Wednesday, June 6, 2007

Diversity of Life

I read yesterday that scientists found 24 new species in the rainforests of southeastern Suriname, including this cute little guy!

The atelopus frog is characterised by its distinctive, fluorescent purple markings. It's sort of like a Grateful Dead poster come to life.

The diversity of life on our planet can truly be astounding. In my first blog post, I included a link to the NYTimes article about this book, The Deep: The Extraordinary Creatures of the Abyss, which -- judging from what I saw -- features beautiful photographs of all kinds of bizarre deep sea creatures.

I've also watched a couple of nature documentaries about creatures of the deep. No sunlight manages to permeate the depths of the ocean, and the water temperature there is just above freezing (2 degrees Celsius). Despite these harsh conditions, a multitude of organisms have been discovered living in these dark reaches. Many live off of the detritus that trickles down from waters nearer the surface, and some use bioluminescence to attract prey.

Furthermore, scientists once thought that the area surrounding volcanic, deep sea vents couldn't possibly sustain life due to the toxic elements that the vents spout and due to the fact that water temperatures there can reach up to 400 degrees Celsius. Yet, much to their surprise, deep sea divers have found a rich ecosystem surrounding the vents. Whereas our ecosystem has at its base organisms such as plants which convert sunlight into food through photosynthesis, the foundation of the "black smoker" ecosystem is organisms which practice chemosynthesis, a biological process through which they are able to convert heat, methane and sulphur compounds into food. Given this fundamental difference from all life that we are familiar with, this can truly be considered an alien ecosystem.

This ecosystem contains many unique species such as giant tube worms which gather their sustenance from chemosynthetic bacteria living inside them. It also includes some organisms that resemble more familiar sea creatures like shrimp but which can be distinguished by their ability to survive intense heat and by the fact that they are blind, given that vision would not represent an advantage in this environment devoid of light.

All this makes me recall an incident which happened when I was in junior high: the boy sitting behind me interrupted the teacher to tell him how during class a fly had landed on the boy's desk and given birth to several maggots.

The teacher informed someone: I'm not sure who he could have called -- the administration? the school nurse? -- in retrospect it seems pretty absurd. In the end, the crisis was resolved with a member of the janitorial staff coming in to blow the fly away, maggots and all, with a blast of antiseptic aerosol spray. Yet, before this happened, I turned around to get a look at the unsettling scene of the mother fly perched motionless beside its squirming babies.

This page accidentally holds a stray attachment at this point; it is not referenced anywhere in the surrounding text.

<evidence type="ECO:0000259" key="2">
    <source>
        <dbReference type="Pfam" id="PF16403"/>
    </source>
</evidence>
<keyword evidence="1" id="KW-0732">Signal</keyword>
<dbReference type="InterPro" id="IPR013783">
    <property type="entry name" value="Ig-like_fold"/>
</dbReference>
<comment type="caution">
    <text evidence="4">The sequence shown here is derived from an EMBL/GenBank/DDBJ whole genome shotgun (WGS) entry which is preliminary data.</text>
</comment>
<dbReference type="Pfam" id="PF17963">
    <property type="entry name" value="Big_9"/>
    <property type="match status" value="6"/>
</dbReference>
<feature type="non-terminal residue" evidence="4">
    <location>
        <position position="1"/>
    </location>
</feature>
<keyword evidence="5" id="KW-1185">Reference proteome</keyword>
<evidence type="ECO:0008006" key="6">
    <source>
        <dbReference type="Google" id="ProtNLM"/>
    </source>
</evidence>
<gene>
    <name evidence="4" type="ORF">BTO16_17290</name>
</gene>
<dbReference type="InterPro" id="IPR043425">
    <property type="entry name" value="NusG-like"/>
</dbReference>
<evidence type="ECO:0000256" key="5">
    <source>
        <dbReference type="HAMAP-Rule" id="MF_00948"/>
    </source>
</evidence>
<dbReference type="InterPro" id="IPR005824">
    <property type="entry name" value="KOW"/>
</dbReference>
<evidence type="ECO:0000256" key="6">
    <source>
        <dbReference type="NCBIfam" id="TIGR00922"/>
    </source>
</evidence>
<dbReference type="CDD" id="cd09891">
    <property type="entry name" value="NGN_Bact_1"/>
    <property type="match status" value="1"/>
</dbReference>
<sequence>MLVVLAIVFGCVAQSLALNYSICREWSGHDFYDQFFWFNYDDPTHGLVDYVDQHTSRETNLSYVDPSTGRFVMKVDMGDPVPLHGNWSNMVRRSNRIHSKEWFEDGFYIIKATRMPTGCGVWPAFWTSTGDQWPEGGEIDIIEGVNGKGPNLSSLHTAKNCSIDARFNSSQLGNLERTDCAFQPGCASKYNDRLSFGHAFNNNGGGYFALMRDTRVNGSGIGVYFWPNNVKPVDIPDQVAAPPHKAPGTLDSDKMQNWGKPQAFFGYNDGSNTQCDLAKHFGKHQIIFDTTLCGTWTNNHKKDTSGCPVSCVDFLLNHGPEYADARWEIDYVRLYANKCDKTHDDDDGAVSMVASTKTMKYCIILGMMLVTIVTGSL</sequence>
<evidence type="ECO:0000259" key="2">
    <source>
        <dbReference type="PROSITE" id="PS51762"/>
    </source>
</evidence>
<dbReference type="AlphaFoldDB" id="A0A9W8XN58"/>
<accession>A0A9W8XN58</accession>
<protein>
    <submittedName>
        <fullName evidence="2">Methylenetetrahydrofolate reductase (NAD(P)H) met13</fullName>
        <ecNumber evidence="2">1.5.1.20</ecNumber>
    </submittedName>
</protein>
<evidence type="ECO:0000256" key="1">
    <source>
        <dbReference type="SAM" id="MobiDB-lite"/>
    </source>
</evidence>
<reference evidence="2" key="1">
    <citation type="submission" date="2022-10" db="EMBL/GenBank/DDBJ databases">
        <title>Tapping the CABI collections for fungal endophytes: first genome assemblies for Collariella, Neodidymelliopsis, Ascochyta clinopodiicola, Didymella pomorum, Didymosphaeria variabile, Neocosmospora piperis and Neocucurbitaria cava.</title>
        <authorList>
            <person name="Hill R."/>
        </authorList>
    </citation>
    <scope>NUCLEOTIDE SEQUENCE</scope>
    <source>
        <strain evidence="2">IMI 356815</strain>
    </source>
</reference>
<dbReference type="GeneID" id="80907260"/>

I still recall this episode every so often, and it makes me think that the Universe is infinitely more complex and more messy than most people choose to imagine.

Frog photo by Paul Ouboter/Conservation International. Black smoker photo was taken by US National Oceanic and Atmospheric Administration and is in the public domain.

8 comments:

Desiree said...

Oh, babe, what were you huffing last night? This is why I can't leave you alone.

Meeg said...

Are you implying I might have been licking some atelopus frog when I wrote that?

Bracha said...

I think they call frog licking "doing kermit"

Meeg said...

I finally get Aaron Sorkin's Sports Night: it's a comedy that's too good to be funny!

Bracha said...

As per Wikipedia:
psychoactive toad
Psychoactive toad is a name used for toads from which psychoactive substances from the family of bufotoxins can be derived. The skin and venom of Bufo alvarius (Colorado River toad or Sonoran Desert toad) contain 5-MeO-DMT and bufotenin. Other species contain only bufotenin. 5-MeO-DMT and bufotenin both belong to the family of hallucinogenic tryptamines. Due to these substances the skin or venom of the toads may produce psychoactive effects when smoked.

Josie said...

i really enjoyed that deep sea organisms link that you posted before. i even forwarded it on to a few people. as for the maggots, im gonna be all girlie on ya and say 'EW!'

Edward said...

You're joking, right?

Flies lay eggs, which hatch into larvae (maggots) undergo a pupa stage then hatch into more flies.

Muscidae does not give live birth.

Everything you need to know about flies. http://creatures.ifas.ufl.edu/urban/flies/house_fly.HTM

Meeg said...

Oh yeah no shit. Flies don't give live birth like mammals. So I don't know what was going on then, I feel like I remember seeing a fly and some maggots. So either I do not remember this correctly or something else was going on.